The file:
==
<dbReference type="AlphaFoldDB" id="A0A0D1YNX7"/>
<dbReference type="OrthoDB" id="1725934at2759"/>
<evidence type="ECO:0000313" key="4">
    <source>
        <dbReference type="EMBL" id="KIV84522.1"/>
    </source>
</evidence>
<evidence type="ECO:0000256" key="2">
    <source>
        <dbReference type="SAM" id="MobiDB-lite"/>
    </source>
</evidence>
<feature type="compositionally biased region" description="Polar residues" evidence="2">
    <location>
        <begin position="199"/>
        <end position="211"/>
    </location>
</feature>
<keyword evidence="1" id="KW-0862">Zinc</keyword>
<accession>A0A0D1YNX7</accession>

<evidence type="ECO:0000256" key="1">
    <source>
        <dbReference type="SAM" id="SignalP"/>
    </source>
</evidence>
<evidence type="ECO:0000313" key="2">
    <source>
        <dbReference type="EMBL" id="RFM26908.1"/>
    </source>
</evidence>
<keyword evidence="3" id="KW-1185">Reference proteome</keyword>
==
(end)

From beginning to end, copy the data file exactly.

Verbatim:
<dbReference type="AlphaFoldDB" id="A0A0D1YNX7"/>
<dbReference type="OrthoDB" id="1725934at2759"/>
<evidence type="ECO:0000313" key="4">
    <source>
        <dbReference type="EMBL" id="KIV84522.1"/>
    </source>
</evidence>
<evidence type="ECO:0000256" key="2">
    <source>
        <dbReference type="SAM" id="MobiDB-lite"/>
    </source>
</evidence>
<feature type="compositionally biased region" description="Polar residues" evidence="2">
    <location>
        <begin position="199"/>
        <end position="211"/>
    </location>
</feature>
<keyword evidence="1" id="KW-0862">Zinc</keyword>
<accession>A0A0D1YNX7</accession>

<evidence type="ECO:0000256" key="1">
    <source>
        <dbReference type="SAM" id="SignalP"/>
    </source>
</evidence>
<evidence type="ECO:0000313" key="2">
    <source>
        <dbReference type="EMBL" id="RFM26908.1"/>
    </source>
</evidence>
<keyword evidence="3" id="KW-1185">Reference proteome</keyword>